History of the FoA (cont)

The informal meetings prior to the inauguration of the Society had rejected the alternative of forming a trust specifically to purchase threatened buildings, but the Mayor suggested the aim of purchasing one site and reconditioning the building on it as an example of what could be done, and mentioned the Abbey Cottages in Thames Street. Little could he have known what the consequences would be during the years to come. It was soon learnt that the derelict Abbey Cottages were threatened with demolition; although not yet actually the subject of a Demolition Order. The newly founded Society began urgent negotiations with the owner of the cottages, Mr W Dockar Drysdale of Wick Hall, and soon after the first General Meeting he offered to sell or lease them. A survey by Mr Walter Godfrey and the Ministry of Works followed, and showed that the cottages (now the Curator’s house and the Unicorn Theatre) were actually domestic buildings remaining from the great abbey, rather than merely being built with abbey stone. By February 1945 the cottages and their gardens had been purchased for £400 and transferred to newly appointed trustees.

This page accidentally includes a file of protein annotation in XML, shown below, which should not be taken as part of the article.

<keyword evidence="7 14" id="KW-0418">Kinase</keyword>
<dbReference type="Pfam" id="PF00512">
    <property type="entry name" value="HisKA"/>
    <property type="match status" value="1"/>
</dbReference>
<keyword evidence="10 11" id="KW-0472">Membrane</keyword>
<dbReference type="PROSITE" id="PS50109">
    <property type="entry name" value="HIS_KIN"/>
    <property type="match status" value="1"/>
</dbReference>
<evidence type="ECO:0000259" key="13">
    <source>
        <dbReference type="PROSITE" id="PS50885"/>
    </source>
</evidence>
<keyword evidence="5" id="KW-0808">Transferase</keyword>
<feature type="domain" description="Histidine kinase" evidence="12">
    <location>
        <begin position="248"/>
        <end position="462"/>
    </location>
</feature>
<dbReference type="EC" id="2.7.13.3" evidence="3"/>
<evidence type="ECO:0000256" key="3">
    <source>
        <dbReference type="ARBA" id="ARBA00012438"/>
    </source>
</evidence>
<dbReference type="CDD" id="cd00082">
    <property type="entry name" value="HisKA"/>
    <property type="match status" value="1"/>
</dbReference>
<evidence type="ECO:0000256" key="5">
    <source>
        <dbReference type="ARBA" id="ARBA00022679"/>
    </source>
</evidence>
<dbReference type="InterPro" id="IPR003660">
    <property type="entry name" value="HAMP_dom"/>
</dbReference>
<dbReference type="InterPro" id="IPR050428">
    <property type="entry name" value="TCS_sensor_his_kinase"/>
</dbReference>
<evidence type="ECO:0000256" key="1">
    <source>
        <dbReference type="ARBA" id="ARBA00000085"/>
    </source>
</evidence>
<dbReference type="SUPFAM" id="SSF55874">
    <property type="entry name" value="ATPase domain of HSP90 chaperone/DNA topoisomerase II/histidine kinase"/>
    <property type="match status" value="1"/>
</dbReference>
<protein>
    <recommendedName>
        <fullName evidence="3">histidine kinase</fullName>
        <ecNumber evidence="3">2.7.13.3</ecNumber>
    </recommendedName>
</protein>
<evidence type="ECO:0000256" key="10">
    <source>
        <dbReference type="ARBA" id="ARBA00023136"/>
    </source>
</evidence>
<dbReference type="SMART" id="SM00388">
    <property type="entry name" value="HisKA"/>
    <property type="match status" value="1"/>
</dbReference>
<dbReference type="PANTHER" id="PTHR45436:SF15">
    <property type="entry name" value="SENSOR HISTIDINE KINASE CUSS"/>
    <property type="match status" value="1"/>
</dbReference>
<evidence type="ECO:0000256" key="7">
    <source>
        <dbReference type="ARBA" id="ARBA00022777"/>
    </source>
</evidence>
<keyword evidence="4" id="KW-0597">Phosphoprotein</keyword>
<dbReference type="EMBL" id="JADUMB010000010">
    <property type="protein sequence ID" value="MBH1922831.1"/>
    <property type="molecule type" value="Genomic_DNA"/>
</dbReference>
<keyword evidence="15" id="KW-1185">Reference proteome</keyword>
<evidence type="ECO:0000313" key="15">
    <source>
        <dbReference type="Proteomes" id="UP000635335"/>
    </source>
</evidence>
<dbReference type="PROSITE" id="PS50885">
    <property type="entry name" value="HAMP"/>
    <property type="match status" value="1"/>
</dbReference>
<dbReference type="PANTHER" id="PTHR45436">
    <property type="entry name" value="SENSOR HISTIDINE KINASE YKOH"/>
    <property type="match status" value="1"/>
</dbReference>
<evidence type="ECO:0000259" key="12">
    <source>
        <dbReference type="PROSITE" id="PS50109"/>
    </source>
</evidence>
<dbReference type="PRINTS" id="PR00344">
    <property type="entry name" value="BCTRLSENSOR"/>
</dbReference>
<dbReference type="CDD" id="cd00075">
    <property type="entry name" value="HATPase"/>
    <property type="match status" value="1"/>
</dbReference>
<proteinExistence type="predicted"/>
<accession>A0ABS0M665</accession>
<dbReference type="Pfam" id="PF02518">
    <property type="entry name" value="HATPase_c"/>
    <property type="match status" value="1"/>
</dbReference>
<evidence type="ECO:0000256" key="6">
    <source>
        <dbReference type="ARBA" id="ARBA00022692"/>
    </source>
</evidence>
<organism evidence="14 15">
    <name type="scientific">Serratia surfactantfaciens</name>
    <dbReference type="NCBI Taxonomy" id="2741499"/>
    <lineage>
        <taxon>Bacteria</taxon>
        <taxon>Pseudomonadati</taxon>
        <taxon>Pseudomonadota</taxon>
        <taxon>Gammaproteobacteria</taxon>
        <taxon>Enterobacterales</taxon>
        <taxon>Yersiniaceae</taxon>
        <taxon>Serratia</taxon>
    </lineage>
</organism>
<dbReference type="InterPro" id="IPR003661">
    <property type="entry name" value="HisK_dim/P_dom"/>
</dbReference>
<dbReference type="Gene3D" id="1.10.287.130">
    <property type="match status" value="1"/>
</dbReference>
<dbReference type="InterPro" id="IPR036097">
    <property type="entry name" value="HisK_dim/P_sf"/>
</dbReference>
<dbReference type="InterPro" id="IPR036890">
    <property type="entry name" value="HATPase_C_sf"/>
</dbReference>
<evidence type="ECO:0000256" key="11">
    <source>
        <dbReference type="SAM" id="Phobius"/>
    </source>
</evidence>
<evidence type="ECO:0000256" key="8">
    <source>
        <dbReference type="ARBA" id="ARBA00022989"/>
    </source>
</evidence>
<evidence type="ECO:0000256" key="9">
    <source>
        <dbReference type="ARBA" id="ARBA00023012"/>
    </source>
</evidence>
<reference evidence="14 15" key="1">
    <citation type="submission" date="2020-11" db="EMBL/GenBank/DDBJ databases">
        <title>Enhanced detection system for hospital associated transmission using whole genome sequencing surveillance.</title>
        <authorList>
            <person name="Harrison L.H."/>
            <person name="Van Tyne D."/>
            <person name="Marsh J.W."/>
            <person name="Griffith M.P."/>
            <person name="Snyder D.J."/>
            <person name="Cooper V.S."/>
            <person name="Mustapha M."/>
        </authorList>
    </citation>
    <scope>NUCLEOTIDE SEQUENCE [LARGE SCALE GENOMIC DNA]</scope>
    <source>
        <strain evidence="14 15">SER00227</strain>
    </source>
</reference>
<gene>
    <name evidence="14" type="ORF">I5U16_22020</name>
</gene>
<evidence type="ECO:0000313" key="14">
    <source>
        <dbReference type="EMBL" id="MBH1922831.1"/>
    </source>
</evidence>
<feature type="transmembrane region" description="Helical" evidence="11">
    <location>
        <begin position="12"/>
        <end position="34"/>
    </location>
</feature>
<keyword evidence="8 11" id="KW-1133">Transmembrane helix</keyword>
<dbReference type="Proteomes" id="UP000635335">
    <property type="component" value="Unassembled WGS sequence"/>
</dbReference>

This increased the Friends’ interest in the adjoining Checker and Long Gallery, which were held by the Abingdon Municipal Charities and leased to the Borough Council. Although the Borough was willing to transfer the lease to the Friends, neither they nor the Trustees of the Charity could find a copy of the actual lease. In the end, a donation by the Pilgrim Trust enabled the Friends to purchase the Checker, Long Gallery, and the brewery Fuel Store opposite for £450 in February 1946. Another piece of land with a barn, opposite the Checker, was given to the Friends by Morland & Co, the brewers, in October 1945. (The Pilgrim Trust aims to provide initial stimulus and encouragement to a wide range of charitable purposes, using the income from an endowment of some £2 million from Edward Harkness of New York in 1930.)

Shortly after VE-Day, in April 1945, a small enclosed plot of land was given by Mr James Lyell, a solicitor living at The Knowl in Stert Street. This land, described as stable-yard and premises, lay to the north of the Checker. Its sole access was over the car park of the Baptist chapel, a right of way which proved to be a source of trouble for many years. Another small plot of land, immediately to the north of the gardens of the Thames Street cottages and now corresponding roughly to the Friends’ car park, had been the site of a cottage, No 13 The Abbey. The owner, Miss Selina Rogers of Sheen, sold the plot for £30. Abingdon Coaches operated their business from a garage at the bottom of Checker Walk, and had become accustomed to using this derelict land for turning and parking their vehicles. This, too, proved to be a source of trouble for many years.

The final transaction was the gift in 1948 by Mr Dugdale of a cellar running under the easternmost Thames Street cottage, together with an adjoining small garden against the west wall of the Checker. This led to a series of misunderstandings and recriminations later.